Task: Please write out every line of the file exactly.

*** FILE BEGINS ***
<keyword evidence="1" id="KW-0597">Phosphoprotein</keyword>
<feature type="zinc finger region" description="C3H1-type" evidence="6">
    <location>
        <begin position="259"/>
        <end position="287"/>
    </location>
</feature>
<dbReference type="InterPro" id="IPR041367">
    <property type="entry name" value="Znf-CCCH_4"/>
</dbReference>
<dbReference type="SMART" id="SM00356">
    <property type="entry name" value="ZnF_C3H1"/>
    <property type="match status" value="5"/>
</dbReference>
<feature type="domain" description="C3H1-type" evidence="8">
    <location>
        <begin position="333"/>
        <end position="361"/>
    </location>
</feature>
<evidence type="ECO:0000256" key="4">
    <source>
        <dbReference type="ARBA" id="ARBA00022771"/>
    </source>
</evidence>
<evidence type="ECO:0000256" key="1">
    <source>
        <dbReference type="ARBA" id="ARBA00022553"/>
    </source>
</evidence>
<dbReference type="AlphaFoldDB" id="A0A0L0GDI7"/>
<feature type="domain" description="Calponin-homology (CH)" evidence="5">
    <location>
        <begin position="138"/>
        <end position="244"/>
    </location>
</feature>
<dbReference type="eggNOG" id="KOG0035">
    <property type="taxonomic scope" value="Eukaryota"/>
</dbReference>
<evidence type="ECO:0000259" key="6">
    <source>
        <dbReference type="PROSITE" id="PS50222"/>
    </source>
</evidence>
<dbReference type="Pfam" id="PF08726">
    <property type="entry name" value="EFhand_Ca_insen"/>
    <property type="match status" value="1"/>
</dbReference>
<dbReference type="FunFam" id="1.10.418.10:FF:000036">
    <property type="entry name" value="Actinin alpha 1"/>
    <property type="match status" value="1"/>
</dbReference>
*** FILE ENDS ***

<keyword evidence="1" id="KW-0597">Phosphoprotein</keyword>
<feature type="zinc finger region" description="C3H1-type" evidence="6">
    <location>
        <begin position="259"/>
        <end position="287"/>
    </location>
</feature>
<dbReference type="InterPro" id="IPR041367">
    <property type="entry name" value="Znf-CCCH_4"/>
</dbReference>
<dbReference type="SMART" id="SM00356">
    <property type="entry name" value="ZnF_C3H1"/>
    <property type="match status" value="5"/>
</dbReference>
<feature type="domain" description="C3H1-type" evidence="8">
    <location>
        <begin position="333"/>
        <end position="361"/>
    </location>
</feature>
<evidence type="ECO:0000256" key="4">
    <source>
        <dbReference type="ARBA" id="ARBA00022771"/>
    </source>
</evidence>
<evidence type="ECO:0000256" key="1">
    <source>
        <dbReference type="ARBA" id="ARBA00022553"/>
    </source>
</evidence>
<dbReference type="AlphaFoldDB" id="A0A0L0GDI7"/>
<feature type="domain" description="Calponin-homology (CH)" evidence="5">
    <location>
        <begin position="138"/>
        <end position="244"/>
    </location>
</feature>
<dbReference type="eggNOG" id="KOG0035">
    <property type="taxonomic scope" value="Eukaryota"/>
</dbReference>
<evidence type="ECO:0000259" key="6">
    <source>
        <dbReference type="PROSITE" id="PS50222"/>
    </source>
</evidence>
<dbReference type="Pfam" id="PF08726">
    <property type="entry name" value="EFhand_Ca_insen"/>
    <property type="match status" value="1"/>
</dbReference>
<dbReference type="FunFam" id="1.10.418.10:FF:000036">
    <property type="entry name" value="Actinin alpha 1"/>
    <property type="match status" value="1"/>
</dbReference>